It is unlikely Trump will differ much from Obama. During its beginning months, a sentence of policy emerged from Obama: A crisis is a terrible thing to waste. It is not clear that Trump will abandon his campaigning ways (anymore than Obama did). Americans seem stuck with what is presented to us in a semantic conundrum: “Versions are released for the people from above and can be altered the very next day. There is no reliable criterion of truth apart from what is the declared truth at any moment. Thus, the lie in fact, becomes the truth, or at any rate the distinction between the truth and lies, in the ordinary sense of the words, disappears. This is a great triumph … in the sphere of knowledge: to the extent that it succeeds in demolishing the notion of truth, it cannot be accused of lying.” Volkogonov, Dmitri, Autopsy for an Empire, The Free Press, N.Y. 1998, p. 393.
If I were in the Democratic Party camp and had money, I would spend on facts, reason, judgment and wisdom. I would fund legal research on one issue within the English speaking world: Conflicts of Interest. A couple of thousand law review articles written by summer’s end should provide enough of a foundation. If these facts within Trump’s administration might already present themselves; the Democrats must be totally prepared: Dump a thousand cases on Trump and the Republicans showing a conflict of interest. When the next conflict of interest arises, dump another thousand cases.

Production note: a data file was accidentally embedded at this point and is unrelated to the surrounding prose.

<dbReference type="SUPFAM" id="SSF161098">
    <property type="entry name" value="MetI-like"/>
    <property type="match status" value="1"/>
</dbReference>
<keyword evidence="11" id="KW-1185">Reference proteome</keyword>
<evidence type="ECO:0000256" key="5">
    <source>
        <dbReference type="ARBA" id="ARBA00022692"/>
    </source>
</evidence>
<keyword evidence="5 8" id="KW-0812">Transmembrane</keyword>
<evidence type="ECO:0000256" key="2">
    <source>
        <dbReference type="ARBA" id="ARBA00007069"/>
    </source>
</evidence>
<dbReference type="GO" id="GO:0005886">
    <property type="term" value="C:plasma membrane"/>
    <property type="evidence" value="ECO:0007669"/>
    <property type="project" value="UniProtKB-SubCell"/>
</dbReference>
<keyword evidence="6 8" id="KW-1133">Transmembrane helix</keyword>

Trump owns a so-called luxury hotel in Washington DC. Should any department or agency of the United States government patronize that hotel while Trump is in the Presidency? No. Why? Conflicts of Interest. Democrats should keep a list of who uses that hotel, and what favors and meeting those people get from the Trump administration. And journalists, always short on research and shorter on leg work, will have to be ready. Will anyone step up and review actions of Trump’s actions as he tries to be President and run his businesses. Some of that research should have been done during the 2016 campaign. Trump will claim Executive Privilege, and the Democrats following Obama’s lead should agree, believe nothing should be investigated. Democrats approved of Obama’s claiming Executive Privilege went beyond his person and the White House staff; entire agencies and Departments fell under Executive Privilege protections.
Perhaps, the Democrats should insist a special prosecutor be appointed. Oddly enough, a special prosecutor was the same action Republicans proposed to investigate issues among Democrats. Obama, and the Democrats refused. If Americans want to return to fact, reason, judgment and wisdom, they must start in a place where those traits are prized and used. Otherwise, the country will receive no solace for four years: Language will become more intemperate and more demeaning with Ivy League newspeak, or schoolyard trash-talk.